Visual field loss affected person-reported vision-specific quality of life differently in different racial and ethnic groups. Driving was more affected among participants 65 years and older.
African Americans endure a disproportionate burden of visual impairment. Vision quality of life was characterized by daily tasks and emotional well-being. Field loss had the greatest impact on completing daily visual tasks. A meaningful change in visual task was associated with 6 dB lower visual field. Preventing visual field loss is important for preserving vision quality of life.
As people lose their vision, they may be unable to complete normal daily tasks and they may feel unwell. This study suggests that people are affected after only a small amount of vision loss. Study participants who lost part of their vision had the most difficulty with driving and lower mental health. They reported they had difficulty driving both at night and during the day. People reported they were more worried about their eyesight and felt frustrated, had less control, and worried of embarrassing themselves due to their vision. These findings apply to a multiethnic, US population because a large number of Latinos, Chinese Americans, and African Americans participated in this study.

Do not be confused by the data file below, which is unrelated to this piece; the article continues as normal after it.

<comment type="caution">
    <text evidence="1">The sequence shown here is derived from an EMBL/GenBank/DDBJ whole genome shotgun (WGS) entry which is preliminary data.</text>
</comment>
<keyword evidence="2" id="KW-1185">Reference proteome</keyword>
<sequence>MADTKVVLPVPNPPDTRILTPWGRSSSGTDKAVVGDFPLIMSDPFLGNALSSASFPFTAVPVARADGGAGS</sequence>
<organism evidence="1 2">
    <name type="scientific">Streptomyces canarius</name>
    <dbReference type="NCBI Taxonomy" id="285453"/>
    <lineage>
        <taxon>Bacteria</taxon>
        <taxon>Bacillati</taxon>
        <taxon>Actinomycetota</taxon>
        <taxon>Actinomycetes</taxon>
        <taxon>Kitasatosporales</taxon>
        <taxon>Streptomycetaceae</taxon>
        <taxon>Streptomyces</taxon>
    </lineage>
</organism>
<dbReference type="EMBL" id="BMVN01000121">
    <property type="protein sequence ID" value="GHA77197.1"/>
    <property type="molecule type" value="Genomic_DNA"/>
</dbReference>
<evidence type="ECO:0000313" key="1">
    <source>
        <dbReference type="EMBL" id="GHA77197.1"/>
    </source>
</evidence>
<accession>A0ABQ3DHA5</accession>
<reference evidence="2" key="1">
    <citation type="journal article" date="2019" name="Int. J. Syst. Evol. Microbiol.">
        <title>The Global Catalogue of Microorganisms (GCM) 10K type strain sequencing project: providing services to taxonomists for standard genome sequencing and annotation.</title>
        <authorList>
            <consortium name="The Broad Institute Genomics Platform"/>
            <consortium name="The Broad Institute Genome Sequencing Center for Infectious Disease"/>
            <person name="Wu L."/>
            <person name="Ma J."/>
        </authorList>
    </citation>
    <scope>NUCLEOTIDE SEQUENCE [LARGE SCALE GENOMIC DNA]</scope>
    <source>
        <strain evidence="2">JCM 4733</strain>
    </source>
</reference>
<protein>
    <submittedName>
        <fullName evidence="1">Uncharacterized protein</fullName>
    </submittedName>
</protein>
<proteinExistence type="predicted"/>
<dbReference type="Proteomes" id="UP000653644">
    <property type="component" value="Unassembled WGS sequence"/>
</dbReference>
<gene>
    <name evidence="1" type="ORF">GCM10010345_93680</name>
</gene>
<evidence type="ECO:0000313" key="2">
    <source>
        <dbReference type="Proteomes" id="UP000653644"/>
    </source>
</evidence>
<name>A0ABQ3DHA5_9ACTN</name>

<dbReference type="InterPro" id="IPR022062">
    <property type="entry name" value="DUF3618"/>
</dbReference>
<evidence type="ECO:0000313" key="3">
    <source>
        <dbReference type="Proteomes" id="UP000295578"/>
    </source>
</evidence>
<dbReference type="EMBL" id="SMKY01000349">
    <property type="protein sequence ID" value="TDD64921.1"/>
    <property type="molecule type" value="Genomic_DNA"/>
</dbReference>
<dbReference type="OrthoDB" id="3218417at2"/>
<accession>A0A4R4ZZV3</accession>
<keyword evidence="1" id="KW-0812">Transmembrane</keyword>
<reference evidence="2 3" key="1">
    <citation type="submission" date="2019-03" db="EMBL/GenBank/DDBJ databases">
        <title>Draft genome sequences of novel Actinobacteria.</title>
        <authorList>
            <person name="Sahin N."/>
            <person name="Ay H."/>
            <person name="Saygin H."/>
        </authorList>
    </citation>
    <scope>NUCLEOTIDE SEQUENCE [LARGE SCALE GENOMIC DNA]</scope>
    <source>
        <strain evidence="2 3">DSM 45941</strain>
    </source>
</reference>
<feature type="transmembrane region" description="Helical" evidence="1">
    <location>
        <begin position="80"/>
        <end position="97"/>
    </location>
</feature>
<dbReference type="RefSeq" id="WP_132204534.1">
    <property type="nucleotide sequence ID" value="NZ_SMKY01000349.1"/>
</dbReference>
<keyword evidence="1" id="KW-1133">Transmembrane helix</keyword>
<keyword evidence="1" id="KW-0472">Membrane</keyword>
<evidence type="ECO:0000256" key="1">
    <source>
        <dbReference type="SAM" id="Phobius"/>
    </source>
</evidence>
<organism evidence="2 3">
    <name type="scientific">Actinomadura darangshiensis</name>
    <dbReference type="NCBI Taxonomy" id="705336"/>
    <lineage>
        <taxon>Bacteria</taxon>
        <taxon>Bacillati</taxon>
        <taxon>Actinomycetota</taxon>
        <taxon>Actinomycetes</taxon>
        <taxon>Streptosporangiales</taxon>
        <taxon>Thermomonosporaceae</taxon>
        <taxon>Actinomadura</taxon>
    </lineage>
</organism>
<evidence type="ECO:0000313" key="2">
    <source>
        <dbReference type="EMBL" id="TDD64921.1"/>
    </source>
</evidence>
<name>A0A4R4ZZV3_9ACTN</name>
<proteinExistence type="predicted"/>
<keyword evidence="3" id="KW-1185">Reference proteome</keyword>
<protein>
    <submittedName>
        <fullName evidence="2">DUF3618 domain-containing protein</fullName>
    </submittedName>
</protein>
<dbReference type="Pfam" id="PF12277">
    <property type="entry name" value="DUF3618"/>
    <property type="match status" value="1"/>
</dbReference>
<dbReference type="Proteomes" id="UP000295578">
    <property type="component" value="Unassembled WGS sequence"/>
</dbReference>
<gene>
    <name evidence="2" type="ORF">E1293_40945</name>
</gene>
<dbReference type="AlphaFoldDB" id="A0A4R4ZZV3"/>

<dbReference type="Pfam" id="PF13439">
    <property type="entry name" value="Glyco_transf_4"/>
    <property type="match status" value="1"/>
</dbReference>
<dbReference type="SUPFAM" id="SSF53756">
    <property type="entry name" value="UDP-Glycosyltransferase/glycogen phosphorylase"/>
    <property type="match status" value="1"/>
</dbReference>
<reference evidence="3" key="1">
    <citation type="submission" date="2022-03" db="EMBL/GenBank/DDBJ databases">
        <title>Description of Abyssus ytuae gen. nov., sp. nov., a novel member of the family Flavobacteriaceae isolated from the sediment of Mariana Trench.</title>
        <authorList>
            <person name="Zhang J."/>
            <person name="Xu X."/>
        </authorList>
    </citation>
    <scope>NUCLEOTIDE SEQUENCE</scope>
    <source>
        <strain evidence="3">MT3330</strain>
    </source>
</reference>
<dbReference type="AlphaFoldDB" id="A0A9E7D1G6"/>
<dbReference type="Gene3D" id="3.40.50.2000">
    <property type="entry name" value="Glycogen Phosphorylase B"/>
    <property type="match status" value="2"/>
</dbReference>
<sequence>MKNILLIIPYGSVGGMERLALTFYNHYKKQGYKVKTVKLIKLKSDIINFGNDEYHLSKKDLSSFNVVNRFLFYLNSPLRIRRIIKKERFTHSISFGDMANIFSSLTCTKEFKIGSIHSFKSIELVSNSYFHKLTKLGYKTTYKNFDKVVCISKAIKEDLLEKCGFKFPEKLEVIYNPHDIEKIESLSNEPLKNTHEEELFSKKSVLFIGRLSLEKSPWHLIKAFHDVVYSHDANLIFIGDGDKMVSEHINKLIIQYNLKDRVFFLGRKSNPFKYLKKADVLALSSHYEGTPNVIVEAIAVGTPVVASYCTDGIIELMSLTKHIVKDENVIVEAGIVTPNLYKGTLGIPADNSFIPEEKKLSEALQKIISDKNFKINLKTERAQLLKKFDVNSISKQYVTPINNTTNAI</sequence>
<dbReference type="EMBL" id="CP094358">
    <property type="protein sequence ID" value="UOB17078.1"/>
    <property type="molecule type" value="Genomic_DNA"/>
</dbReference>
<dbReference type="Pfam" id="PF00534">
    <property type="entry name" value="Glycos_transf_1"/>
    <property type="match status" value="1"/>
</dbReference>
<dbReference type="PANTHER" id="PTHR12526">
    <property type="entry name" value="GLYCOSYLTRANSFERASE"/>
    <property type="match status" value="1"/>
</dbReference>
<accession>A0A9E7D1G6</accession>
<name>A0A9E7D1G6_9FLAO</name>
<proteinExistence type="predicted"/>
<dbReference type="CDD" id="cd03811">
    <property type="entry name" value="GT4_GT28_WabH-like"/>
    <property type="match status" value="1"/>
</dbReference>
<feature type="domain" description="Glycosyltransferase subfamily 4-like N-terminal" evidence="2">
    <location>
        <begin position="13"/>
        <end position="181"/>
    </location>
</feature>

For the qualifying exam, I presented my dissertation on how visual impairment affects quality of life in multiethnic cohorts from Los Angeles. A committee of medical professors questioned the methodology, interpretation, and implications of the research. I concluded by proposing future projects for the dissertation.